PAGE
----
Apple’s recent Worldwide Developers Conference (WWDC) garnered a lot of press for its announcement of Apple Music, Cupertino’s attempt to gain a share of the Internet music streaming market currently dominated by companies like Spotify and Pandora. Apple brings some heavy hitters from the music industry to the fray, including Dr. Dre and Nine Inch Nail’s Trent Reznor.
Still, most Internet users don’t care so much about music playlists curated by celebrities; they want to know whether or not their Internet service offers the bandwidth to stream high quality music with no buffering or stuttering. With that in mind, let’s take a closer look at Apple Music to see if it makes sense for your Internet music experience.
Details on Apple Music Streaming Service
Using an app only compatible with the iOS platform — for now — Apple Music offers a music streaming service with a variety of features Cupertino hopes distinguish its product from Spotify and Pandora. These include the previously mentioned curated playlists, Siri voice control, and the Beats Connect platform which lets musical artists share blog posts and other content with their fans.
The Apple music streaming service costs users $9.99 per month, after an initial three-month free trial period. Families are able to get everyone in on the streaming action for one monthly fee of $14.99. Apple Music’s Beats 1 radio station is always free.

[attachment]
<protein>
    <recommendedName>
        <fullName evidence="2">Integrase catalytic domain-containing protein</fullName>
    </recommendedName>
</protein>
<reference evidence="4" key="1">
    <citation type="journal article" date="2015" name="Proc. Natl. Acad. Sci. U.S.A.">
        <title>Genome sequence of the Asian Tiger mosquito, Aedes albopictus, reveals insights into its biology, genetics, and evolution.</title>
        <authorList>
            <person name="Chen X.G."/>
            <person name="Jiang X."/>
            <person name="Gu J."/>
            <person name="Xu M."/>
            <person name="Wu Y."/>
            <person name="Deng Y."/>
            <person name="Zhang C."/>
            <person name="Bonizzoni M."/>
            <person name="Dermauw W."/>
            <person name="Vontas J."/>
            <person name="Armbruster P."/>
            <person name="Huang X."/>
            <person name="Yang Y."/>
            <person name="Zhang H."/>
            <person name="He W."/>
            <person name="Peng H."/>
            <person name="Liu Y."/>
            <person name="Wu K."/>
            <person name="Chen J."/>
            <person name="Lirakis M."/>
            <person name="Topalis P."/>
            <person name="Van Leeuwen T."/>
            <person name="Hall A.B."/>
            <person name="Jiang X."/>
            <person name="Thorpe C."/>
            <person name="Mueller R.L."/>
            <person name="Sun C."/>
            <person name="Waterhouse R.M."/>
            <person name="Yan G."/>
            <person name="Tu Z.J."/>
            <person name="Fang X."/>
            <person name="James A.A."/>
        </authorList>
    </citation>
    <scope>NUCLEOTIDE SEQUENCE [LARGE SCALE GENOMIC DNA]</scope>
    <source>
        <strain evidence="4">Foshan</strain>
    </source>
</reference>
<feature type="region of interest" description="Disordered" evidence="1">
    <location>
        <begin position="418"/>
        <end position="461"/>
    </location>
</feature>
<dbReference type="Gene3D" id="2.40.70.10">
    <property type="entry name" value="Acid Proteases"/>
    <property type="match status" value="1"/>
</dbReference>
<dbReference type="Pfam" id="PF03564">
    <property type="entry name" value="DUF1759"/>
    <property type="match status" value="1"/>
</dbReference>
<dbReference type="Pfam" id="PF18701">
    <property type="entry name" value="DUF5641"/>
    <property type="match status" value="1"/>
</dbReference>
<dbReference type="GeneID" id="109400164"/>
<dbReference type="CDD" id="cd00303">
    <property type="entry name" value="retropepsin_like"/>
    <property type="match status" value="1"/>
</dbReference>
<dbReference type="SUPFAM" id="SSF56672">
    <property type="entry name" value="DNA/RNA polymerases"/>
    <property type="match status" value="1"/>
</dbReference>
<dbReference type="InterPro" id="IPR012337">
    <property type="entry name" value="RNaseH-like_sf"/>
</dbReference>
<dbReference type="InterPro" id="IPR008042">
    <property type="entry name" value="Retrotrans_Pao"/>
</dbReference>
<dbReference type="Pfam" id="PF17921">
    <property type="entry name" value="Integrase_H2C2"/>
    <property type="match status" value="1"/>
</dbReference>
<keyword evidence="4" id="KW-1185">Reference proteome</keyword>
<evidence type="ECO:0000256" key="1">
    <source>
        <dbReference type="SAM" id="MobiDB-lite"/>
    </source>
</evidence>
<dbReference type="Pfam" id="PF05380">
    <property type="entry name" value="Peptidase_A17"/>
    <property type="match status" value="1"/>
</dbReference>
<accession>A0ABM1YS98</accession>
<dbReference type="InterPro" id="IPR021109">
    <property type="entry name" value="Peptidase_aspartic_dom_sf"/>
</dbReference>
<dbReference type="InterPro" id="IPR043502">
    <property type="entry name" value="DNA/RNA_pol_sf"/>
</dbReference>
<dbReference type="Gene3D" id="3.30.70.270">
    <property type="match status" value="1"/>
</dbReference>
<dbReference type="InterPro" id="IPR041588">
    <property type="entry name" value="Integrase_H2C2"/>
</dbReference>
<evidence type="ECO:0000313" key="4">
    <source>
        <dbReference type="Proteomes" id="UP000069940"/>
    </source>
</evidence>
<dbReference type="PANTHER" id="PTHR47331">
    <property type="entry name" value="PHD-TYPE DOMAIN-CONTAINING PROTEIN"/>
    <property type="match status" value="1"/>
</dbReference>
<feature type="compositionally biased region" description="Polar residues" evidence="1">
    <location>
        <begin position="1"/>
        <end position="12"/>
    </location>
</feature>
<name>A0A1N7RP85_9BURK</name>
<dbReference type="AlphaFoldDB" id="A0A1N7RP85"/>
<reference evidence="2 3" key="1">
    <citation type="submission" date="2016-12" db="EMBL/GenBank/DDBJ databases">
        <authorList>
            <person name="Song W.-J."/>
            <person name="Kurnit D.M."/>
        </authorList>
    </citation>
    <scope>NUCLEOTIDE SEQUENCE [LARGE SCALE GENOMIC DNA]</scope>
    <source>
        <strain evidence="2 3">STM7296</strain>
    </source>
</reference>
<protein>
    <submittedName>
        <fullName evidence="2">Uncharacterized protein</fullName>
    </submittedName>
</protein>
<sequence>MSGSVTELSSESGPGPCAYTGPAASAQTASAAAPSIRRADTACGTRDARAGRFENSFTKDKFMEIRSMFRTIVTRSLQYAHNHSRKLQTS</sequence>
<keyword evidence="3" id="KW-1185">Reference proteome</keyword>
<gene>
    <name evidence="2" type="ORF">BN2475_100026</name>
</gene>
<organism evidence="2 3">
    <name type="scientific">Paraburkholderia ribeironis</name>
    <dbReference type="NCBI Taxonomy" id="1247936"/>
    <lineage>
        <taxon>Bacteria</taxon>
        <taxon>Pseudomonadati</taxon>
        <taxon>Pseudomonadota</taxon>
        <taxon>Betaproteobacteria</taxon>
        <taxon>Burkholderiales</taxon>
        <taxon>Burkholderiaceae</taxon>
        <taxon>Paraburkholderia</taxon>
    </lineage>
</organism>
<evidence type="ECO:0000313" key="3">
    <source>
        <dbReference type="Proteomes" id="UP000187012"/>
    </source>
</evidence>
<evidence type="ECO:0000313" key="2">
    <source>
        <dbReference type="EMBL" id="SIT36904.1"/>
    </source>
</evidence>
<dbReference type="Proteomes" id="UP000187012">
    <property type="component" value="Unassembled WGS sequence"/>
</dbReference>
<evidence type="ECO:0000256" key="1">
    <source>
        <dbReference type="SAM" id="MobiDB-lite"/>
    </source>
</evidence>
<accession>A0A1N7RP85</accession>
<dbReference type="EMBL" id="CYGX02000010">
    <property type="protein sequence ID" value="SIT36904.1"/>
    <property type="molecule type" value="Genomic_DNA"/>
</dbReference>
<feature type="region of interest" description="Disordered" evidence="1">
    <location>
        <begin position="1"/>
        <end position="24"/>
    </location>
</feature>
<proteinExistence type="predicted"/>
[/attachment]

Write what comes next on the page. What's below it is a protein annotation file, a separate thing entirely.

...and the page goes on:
Apple Music is expected to be available to all current iTunes users by the end of June. Apple TV owners won’t see the service on those devices until sometime this summer. Android fans need to wait until later this year before the app arrives at the Google Play store.
Will You Need More Bandwidth for Apple Music?
Fortunately, music streaming services don’t require the massive amounts of bandwidth as with video streaming. Most Internet accounts, even as low as 1 Mbps, are able to stream music with little problem. Since Apple Music also offers other content on Beats Connect, you’ll need to pay attention when streaming videos or other rich media formats.
As always, make sure to perform regular speed tests to see if you are getting all the bandwidth promised by your ISP. Remember that an HTML 5 speed test works best on the mobile devices — smartphones and tablets — on which most folks do the bulk of their music streaming.
Whether Apple Music is able to make a dent in Pandora’s market share remains to be seen, but there is no denying that Cupertino is taking music streaming very seriously.